16 August 2011
Is the quest for romance causing the gender gap in science?
by Kate Melville
Four new studies from the University at Buffalo suggest that the goal of being romantically desirable is causing the persistent gender gap in the fields of science, technology, engineering and math (STEM). The studies, published in Personality and Social Psychology Bulletin, were undertaken to determine why women, who have made tremendous progress in education and the workplace over the past few decades, continue to be underrepresented at the highest levels of STEM.
According to lead author Lora Park (pictured), when romantic goals are activated, either by environmental cues or personal choice, women - but not men - show less interest in STEM and more interest in fields such as the arts, languages and English.
"When the goal to be romantically desirable is activated, even by subtle situational cues, women report less interest in math and science. Gender scripts discourage women from appearing intelligent in masculine domains, like STEM," Park says, "and in fact, studies show that women who deviate from traditional gender norms, such as succeeding in male-typed jobs, experience backlash for violating societal expectations."
In Park's first study, participants viewed images related to romantic goals (images of romantic restaurants, beach sunsets, candles) or intelligence goals (images of libraries, books, eyeglasses). Participants in Study 2a overheard a conversation about a recent date that someone had gone on (romantic goal condition) or a test that someone had taken (intelligence goal condition). In Study 2b, they overheard a conversation about a romantic date (romantic goal) or about a recent visit from a friend from out of town (friendship goal). After exposure to the romantic, intelligence or friendship goal cues, participants completed questionnaires assessing their interest in STEM vs. other fields and their preference for various academic majors.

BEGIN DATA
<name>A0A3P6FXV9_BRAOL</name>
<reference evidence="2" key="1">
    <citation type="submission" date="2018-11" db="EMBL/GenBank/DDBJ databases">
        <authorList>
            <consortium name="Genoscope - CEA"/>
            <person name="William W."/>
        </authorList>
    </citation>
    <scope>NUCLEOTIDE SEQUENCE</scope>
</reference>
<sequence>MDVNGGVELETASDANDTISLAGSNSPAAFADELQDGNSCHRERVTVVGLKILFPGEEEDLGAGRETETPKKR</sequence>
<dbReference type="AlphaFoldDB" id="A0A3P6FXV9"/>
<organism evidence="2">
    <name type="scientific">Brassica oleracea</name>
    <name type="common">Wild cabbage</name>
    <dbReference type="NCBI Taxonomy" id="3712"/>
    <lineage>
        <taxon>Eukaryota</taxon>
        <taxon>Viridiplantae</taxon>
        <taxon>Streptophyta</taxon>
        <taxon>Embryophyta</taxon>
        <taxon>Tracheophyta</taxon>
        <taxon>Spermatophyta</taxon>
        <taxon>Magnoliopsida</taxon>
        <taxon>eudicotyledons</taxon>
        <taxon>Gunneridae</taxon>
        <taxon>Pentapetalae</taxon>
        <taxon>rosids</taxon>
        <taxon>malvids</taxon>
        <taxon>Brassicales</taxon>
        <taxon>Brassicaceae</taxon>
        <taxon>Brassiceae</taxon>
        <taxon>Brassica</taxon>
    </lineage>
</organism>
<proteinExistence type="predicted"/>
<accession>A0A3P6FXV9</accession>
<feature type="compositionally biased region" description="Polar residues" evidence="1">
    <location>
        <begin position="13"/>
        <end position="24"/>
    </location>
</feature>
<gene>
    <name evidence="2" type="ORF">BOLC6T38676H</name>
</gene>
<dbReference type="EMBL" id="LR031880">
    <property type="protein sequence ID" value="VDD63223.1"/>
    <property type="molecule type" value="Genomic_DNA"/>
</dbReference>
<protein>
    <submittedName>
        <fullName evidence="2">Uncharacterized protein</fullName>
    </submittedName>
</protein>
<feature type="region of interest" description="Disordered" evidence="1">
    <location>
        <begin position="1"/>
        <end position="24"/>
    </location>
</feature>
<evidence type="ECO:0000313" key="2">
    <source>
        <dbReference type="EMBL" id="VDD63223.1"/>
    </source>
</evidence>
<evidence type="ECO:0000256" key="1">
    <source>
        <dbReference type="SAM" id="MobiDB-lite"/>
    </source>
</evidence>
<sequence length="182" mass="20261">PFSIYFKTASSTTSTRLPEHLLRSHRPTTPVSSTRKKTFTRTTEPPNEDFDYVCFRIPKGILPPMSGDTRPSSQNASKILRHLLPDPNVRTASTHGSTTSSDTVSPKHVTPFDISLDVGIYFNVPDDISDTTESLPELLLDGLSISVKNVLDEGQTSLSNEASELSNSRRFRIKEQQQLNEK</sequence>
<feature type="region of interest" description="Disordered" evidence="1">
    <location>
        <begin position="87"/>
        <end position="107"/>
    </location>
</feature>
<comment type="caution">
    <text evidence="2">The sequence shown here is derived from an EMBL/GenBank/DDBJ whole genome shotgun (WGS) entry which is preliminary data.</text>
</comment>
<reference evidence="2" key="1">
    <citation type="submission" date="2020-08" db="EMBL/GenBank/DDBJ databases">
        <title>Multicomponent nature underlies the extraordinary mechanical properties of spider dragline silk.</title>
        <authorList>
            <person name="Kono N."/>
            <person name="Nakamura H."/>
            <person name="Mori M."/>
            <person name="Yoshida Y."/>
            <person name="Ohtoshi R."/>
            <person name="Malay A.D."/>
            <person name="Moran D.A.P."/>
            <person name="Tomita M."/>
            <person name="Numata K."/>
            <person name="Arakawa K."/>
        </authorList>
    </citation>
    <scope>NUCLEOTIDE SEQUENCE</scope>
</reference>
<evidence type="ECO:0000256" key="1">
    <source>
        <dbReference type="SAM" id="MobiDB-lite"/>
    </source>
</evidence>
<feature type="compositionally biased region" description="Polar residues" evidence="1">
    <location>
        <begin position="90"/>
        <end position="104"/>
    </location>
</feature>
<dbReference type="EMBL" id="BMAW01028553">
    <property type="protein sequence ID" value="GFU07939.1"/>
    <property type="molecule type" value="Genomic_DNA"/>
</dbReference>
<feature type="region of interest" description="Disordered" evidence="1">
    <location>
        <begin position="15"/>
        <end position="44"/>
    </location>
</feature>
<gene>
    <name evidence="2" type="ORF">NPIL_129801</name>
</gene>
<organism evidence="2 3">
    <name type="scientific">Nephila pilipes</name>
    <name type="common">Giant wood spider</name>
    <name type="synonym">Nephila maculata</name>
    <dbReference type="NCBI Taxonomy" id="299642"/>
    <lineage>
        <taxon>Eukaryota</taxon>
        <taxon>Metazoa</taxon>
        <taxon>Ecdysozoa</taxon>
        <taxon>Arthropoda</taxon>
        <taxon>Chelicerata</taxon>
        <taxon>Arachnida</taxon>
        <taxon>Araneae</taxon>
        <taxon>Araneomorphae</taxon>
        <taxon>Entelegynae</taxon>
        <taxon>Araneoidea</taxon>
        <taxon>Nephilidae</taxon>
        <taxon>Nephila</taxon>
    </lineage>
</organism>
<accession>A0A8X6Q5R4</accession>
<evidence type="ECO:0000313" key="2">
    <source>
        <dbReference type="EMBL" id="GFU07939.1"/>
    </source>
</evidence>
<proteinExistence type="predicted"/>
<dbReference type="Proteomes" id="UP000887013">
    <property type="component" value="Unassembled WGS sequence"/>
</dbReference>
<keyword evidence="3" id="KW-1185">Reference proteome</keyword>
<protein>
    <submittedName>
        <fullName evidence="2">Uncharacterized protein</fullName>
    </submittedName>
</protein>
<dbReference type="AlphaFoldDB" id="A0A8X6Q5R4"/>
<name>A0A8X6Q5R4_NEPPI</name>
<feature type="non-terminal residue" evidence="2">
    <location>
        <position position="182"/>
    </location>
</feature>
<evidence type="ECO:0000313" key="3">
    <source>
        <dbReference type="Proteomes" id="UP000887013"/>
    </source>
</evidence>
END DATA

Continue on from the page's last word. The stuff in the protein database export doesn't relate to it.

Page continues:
The results showed that women (but not men) exposed to cues related to romantic goals reported less positive attitudes toward STEM and less preference for majoring in math or science fields compared to other disciplines. This did not occur when they were exposed to cues associated with intelligence goals or friendship goals.
The final study, Study 3, used a more explicit method of assessing goal pursuit by recruiting women who were interested in pursuing a degree or a career in STEM and asking them to answer questions regarding romantic goal strivings every night for 21 nights (e.g., "Today, I called/emailed/texted someone I was romantically interested in"), math course activities, and daily feelings of attractiveness, likability and desirability.
Park says the results showed that on days when women pursued romantic goals, they engaged in more romantic activities and felt more desirable, but they engaged in fewer math activities. "Overall, the findings from these studies show that women's romantic goal strivings, which can be triggered by environmental cues or by personal choice, have important implications for the gender gap in attitudes and interest in math and science."
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Source: University at Buffalo